In Geneva on 26-27 April 2018, the IndustriALL Global Union Executive Committee adopted a resolution reaffirming the importance of 28 April, known as the International Commemoration Day for Dead and Injured Workers, Workers’ Memorial Day, or simply the Day of Mourning.
28 April is a day of sadness and anger, of public mourning to commemorate all workers who have died as the result of work: whether as the result of a sudden violent accident, a slow wasting disease, or an act of suicide brought on by workplace stress.
Workplace conditions cause deaths, not workers. According to a recent report on Coinbase Erfahrungen bei Kryptoszene, IndustriALL campaigns for health and safety in mining, in the textile industries, for an end to sandblasting and a ban on asbestos – but more generally for health and safety within all industries and companies treating workers as disposable commodities.
The myth that careless workers cause most accidents is used to blame victims and justify behaviour-based safety programmes. Yet, consider the relentless drumbeat of deadly mining disasters, or the nearly two million workers who die of occupational diseases each year. None of these were caused by worker carelessness.
Demanding perfect, non-stop vigilance is not a safety system. Instead, it is a blackmail tool to create fear of reporting accidents; a propaganda tool for avoiding responsibility and liability.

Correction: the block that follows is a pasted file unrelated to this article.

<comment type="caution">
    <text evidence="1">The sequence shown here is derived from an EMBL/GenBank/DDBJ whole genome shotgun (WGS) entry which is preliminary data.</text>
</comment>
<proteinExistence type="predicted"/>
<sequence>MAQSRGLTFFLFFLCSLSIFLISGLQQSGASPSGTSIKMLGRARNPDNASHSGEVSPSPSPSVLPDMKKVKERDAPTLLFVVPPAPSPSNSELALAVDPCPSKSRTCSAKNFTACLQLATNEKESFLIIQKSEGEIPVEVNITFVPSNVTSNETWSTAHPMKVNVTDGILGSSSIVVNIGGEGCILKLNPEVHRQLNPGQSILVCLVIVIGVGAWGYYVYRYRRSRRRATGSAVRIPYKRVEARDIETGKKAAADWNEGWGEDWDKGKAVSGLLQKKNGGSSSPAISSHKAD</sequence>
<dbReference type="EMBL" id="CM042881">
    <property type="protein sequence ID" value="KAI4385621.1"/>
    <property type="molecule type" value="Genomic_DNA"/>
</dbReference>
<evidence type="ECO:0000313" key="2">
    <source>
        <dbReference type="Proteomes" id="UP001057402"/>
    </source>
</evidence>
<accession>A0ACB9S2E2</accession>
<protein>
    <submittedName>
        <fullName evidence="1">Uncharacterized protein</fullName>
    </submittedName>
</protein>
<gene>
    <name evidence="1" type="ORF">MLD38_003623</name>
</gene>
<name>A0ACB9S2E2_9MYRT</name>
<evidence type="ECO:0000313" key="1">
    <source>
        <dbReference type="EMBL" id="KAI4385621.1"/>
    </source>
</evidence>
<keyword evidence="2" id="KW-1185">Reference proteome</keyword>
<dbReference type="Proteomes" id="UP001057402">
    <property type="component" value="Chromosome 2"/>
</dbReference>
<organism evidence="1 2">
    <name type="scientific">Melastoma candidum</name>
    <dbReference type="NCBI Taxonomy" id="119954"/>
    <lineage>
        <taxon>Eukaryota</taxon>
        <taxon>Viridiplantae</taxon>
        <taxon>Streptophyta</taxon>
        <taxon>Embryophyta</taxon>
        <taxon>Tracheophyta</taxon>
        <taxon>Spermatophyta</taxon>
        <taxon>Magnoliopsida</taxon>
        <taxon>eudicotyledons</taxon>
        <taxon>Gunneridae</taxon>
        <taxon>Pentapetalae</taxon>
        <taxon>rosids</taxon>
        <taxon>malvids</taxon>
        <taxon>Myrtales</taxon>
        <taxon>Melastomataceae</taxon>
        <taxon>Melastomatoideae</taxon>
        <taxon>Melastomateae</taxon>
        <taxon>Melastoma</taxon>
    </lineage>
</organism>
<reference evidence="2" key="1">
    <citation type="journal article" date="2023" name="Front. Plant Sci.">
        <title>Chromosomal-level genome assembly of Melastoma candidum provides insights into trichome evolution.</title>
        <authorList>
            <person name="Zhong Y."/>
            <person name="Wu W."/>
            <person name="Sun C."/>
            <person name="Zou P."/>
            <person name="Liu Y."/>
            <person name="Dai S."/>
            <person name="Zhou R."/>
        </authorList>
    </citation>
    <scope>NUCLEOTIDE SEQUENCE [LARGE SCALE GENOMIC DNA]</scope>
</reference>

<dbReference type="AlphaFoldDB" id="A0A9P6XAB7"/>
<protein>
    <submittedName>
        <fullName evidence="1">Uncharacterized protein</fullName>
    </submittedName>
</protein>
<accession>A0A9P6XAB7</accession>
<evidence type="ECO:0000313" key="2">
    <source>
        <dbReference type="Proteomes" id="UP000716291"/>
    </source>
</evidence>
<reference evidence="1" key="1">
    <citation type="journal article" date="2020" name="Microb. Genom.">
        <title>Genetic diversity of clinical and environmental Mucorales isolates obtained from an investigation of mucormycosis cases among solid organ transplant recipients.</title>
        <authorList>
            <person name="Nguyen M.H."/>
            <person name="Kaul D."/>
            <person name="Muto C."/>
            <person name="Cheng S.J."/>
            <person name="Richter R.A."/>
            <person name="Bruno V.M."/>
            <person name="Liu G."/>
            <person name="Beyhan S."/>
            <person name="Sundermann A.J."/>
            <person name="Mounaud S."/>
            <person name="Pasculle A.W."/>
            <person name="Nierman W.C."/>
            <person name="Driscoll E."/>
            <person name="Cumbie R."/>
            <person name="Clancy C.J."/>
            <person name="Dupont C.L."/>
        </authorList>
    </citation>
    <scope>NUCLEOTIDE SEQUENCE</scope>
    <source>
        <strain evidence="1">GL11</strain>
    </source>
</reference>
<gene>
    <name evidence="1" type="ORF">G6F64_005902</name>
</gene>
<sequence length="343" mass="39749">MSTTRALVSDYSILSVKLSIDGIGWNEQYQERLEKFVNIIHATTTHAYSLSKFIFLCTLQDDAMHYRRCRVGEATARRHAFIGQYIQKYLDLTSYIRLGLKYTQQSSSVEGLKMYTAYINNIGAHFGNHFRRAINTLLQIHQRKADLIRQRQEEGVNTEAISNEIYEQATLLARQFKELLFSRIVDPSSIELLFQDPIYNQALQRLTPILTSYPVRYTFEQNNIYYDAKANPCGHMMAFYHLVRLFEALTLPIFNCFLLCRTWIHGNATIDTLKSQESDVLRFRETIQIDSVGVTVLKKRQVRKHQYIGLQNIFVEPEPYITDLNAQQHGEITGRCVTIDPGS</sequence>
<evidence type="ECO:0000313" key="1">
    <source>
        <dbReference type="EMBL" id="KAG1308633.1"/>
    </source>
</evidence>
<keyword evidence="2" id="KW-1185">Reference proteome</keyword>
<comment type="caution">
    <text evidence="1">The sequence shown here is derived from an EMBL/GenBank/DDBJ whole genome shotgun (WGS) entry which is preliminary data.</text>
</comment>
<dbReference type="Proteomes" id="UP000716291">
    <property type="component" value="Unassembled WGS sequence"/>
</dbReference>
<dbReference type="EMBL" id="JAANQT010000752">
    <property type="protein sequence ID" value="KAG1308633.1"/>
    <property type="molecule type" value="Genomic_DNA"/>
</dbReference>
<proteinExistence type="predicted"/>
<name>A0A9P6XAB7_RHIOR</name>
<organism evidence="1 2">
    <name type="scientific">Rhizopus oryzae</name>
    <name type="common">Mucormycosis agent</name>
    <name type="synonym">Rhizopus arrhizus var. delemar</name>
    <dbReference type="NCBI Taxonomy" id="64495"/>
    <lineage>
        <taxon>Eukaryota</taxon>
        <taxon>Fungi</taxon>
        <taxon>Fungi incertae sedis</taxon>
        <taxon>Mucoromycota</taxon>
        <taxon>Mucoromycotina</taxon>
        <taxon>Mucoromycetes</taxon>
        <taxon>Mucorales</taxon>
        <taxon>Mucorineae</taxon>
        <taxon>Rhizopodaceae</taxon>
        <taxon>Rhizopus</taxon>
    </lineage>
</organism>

Safety and health at work is a union issue. Let us take it back from the hacks, consultants, apologists, psychologists, underwriters and lawyers who have taken it from us.
Workplace health and safety is fundamentally a question of workers’ rights to:
• Know about workplace hazards
• Refuse or shut down unsafe work
• Participate fully in health and safety decision-making
As workers, we have the moral right to know, fully, about the hazards of the materials, tools and equipment we work with; particularly chemicals. Gaps in toxicological knowledge must be filled by independent research. Industrial secrecy, the frequent excuse for concealment, only keeps knowledge out of the hands of workers and consumers – competitors already know what is in their competitor’s products.
We demand the absolute right to refuse to perform, or to shut down, any work we perceive to be unsafe or unhealthy without fear of retaliation or discipline and with joint investigation of the reasons for the refusal, and joint agreement on resolution of the concerns.
We demand full participation in the development and implementation of health and safety policies, programmes, procedures, risk assessments, inspections, audits and investigations. Health and safety must be done with us, not to us – our lives and health are in play, and the moral authority to assess a risk belongs to those who face it.
Globally, many workers have no health and safety rights at all. Even in the best of regions we accept compromised versions of these three principal rights. We must insist to have them in full.
In the end, it’s very simple. Workers have rights; employers have responsibilities – and unions make work safer.